Effect of number of annual rings and tree ages on genomic predictive ability for solid wood properties of Norway spruce
BMC Genomics. 2020, 21(1):323
Zhou L, Chen Z, Olsson L, Grahn T, Karlsson B, Wu HX, Lundqvist SO, García-Gil MR
Genomic selection (GS) or genomic prediction is considered as a promising approach to accelerate tree breeding and increase genetic gain by shortening breeding cycle, but the efforts to develop routines for operational breeding are so far limited. We investigated the predictive ability (PA) of GS based on 484 progeny trees from 62 half-sib families in Norway spruce (Picea abies (L.) Karst.) for wood density, modulus of elasticity (MOE) and microfibril angle (MFA) measured with SilviScan, as well as for measurements on standing trees by Pilodyn and Hitman instruments.
GS predictive abilities were comparable with those based on pedigree-based prediction. Marker-based PAs were generally 25-30% higher for traits density, MFA and MOE measured with SilviScan than for their respective standing tree-based method which measured with Pilodyn and Hitman. Prediction accuracy (PC) of the standing tree-based methods were similar or even higher than increment core-based method. 78-95% of the maximal PAs of density, MFA and MOE obtained from coring to the pith at high age were reached by using data possible to obtain by drilling 3-5 rings towards the pith at tree age 10-12.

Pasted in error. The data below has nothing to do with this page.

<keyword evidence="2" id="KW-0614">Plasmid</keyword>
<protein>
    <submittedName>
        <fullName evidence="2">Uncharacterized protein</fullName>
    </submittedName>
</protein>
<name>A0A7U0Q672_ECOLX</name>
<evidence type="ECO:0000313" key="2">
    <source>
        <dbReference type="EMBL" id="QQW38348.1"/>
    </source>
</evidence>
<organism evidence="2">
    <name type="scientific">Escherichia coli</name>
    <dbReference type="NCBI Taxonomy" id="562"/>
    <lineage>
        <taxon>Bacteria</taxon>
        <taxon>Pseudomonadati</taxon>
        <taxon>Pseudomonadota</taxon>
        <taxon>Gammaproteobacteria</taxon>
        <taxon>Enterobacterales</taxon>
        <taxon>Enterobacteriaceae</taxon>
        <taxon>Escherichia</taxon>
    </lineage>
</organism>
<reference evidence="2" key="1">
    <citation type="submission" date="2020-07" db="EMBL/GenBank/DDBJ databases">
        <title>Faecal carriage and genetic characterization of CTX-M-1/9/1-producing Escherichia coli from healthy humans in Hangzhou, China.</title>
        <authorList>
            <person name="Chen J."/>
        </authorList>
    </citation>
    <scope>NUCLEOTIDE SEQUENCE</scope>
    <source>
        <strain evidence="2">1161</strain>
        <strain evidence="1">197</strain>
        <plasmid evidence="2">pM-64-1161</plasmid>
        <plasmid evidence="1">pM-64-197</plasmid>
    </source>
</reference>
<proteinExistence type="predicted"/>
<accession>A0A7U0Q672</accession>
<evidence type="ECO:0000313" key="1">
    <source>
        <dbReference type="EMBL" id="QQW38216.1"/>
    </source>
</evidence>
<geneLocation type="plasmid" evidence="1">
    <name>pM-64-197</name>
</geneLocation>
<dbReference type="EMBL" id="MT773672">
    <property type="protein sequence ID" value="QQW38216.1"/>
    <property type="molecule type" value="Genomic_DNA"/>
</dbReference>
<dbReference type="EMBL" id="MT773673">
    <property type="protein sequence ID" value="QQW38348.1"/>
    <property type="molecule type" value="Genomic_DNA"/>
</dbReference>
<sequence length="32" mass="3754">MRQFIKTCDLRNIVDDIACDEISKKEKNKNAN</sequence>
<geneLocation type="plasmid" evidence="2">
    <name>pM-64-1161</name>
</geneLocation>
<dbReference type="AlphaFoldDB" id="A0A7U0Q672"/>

This study indicates standing tree-based measurements is a cost-effective alternative method for GS. PA of GS methods were comparable with those pedigree-based prediction. The highest PAs were reached with at least 80-90% of the dataset used as training set. Selection for trait density could be conducted at an earlier age than for MFA and MOE. Operational breeding can also be optimized by training the model at an earlier age or using 3 to 5 outermost rings at tree age 10 to 12 years, thereby shortening the cycle and reducing the impact on the tree.
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